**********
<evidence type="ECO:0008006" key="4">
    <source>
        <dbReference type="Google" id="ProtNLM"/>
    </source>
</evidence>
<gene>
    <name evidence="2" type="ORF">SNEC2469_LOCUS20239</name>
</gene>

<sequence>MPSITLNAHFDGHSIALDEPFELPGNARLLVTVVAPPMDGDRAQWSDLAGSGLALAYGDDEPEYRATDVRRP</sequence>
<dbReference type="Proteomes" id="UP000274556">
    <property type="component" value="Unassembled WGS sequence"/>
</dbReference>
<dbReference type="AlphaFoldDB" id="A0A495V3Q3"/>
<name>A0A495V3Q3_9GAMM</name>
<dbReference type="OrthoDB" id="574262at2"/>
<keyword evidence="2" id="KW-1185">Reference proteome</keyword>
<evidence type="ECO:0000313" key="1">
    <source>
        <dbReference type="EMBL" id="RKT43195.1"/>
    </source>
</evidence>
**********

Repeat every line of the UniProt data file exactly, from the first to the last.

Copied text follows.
<evidence type="ECO:0008006" key="4">
    <source>
        <dbReference type="Google" id="ProtNLM"/>
    </source>
</evidence>
<gene>
    <name evidence="2" type="ORF">SNEC2469_LOCUS20239</name>
</gene>

<sequence>MPSITLNAHFDGHSIALDEPFELPGNARLLVTVVAPPMDGDRAQWSDLAGSGLALAYGDDEPEYRATDVRRP</sequence>
<dbReference type="Proteomes" id="UP000274556">
    <property type="component" value="Unassembled WGS sequence"/>
</dbReference>
<dbReference type="AlphaFoldDB" id="A0A495V3Q3"/>
<name>A0A495V3Q3_9GAMM</name>
<dbReference type="OrthoDB" id="574262at2"/>
<keyword evidence="2" id="KW-1185">Reference proteome</keyword>
<evidence type="ECO:0000313" key="1">
    <source>
        <dbReference type="EMBL" id="RKT43195.1"/>
    </source>
</evidence>